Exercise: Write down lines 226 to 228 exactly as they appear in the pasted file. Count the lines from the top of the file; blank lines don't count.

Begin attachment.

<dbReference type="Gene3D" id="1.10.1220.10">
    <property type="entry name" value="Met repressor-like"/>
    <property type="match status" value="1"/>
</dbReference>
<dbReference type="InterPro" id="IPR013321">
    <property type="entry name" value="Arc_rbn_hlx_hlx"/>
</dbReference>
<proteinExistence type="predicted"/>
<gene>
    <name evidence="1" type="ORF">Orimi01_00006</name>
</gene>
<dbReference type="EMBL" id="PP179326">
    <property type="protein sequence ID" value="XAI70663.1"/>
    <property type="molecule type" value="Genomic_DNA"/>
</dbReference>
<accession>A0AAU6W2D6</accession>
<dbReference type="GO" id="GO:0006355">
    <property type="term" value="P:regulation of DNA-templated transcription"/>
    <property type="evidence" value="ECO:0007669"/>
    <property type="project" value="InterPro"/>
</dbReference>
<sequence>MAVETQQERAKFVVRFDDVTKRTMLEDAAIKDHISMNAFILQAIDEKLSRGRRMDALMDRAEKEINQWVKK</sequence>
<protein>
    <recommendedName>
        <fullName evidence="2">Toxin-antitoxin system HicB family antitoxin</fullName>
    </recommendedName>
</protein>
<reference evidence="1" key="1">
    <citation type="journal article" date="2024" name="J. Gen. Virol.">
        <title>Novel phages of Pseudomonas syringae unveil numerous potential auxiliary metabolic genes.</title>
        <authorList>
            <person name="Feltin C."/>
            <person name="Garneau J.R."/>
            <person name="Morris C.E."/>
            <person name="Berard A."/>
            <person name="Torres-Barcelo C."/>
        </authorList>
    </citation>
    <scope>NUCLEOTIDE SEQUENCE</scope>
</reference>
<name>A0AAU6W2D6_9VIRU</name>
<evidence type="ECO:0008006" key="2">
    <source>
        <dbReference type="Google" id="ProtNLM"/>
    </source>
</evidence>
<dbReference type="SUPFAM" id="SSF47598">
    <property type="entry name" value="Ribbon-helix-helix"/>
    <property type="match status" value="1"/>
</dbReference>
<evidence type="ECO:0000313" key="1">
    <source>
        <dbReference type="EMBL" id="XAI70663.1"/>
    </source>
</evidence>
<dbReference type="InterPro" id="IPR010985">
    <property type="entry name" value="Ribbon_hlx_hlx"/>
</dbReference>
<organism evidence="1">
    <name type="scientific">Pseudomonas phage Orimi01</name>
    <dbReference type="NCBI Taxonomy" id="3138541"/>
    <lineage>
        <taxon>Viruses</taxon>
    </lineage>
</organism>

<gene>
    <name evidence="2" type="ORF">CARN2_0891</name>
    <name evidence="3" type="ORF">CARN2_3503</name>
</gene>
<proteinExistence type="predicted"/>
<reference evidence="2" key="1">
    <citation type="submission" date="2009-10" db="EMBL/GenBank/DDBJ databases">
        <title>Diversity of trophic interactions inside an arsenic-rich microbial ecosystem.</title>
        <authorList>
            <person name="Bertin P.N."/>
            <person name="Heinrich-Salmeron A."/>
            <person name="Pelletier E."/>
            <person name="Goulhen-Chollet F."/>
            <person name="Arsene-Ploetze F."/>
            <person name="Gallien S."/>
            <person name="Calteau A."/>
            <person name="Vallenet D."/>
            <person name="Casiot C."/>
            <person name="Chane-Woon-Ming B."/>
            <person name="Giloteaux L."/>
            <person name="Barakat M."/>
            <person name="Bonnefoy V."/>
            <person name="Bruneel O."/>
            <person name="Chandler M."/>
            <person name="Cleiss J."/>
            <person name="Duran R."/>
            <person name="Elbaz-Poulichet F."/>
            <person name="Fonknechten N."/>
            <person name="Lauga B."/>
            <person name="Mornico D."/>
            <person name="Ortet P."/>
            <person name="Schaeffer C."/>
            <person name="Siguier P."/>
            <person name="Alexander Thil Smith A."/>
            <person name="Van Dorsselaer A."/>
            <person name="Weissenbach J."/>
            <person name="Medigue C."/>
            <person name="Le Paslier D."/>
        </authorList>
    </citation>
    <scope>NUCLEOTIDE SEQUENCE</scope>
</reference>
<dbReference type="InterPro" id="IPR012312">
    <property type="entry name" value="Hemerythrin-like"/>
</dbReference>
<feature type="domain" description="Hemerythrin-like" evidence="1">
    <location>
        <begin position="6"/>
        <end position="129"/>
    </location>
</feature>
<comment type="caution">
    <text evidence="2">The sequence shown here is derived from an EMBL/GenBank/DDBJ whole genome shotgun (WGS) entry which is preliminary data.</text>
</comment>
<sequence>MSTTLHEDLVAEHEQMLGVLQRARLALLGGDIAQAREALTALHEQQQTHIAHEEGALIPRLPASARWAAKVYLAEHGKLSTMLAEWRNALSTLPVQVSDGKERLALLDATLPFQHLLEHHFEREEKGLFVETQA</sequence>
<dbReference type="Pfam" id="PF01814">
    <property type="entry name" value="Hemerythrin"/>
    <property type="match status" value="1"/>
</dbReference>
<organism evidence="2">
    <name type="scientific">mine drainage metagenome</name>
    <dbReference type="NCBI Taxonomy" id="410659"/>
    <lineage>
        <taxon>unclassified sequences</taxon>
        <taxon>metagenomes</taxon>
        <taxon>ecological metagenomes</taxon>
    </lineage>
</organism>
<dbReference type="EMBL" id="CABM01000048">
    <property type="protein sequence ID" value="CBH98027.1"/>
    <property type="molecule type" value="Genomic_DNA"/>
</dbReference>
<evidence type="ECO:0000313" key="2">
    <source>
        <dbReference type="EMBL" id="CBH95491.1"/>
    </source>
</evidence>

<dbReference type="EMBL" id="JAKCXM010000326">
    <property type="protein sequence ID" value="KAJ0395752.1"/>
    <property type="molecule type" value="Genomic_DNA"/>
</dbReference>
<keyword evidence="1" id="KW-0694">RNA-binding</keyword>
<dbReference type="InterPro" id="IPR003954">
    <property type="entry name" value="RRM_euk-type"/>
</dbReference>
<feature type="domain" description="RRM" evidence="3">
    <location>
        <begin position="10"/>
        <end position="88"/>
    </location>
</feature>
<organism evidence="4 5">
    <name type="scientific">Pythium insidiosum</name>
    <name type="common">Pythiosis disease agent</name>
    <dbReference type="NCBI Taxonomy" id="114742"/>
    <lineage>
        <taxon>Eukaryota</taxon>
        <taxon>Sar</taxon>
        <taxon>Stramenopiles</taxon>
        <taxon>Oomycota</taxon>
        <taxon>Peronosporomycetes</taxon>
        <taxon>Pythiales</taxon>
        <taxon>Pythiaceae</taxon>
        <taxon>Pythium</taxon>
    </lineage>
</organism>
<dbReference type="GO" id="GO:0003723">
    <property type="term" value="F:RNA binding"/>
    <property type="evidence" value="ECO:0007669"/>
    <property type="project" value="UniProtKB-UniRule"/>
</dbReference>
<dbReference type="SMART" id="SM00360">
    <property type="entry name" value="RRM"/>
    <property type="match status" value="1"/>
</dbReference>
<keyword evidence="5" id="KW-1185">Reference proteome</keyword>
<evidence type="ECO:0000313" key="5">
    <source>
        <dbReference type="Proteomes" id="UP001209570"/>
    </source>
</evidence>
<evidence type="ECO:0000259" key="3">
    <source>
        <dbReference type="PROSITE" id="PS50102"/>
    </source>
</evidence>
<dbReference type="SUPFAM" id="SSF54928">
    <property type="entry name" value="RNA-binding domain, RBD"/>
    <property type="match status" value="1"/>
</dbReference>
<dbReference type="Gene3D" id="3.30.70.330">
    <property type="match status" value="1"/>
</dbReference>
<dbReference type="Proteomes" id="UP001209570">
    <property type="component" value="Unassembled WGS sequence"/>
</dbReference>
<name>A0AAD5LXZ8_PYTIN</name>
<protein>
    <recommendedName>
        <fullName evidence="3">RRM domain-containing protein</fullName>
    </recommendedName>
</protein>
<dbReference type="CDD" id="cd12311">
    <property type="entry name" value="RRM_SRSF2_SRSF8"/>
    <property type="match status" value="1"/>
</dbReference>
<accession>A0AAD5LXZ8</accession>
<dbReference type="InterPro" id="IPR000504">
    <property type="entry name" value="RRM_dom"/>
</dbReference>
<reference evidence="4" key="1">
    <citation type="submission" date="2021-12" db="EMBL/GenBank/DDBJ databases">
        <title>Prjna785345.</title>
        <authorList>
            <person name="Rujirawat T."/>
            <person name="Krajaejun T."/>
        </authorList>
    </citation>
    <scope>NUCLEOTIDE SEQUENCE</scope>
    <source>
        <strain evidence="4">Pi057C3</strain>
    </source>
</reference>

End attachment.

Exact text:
        <strain evidence="4">Pi057C3</strain>
    </source>
</reference>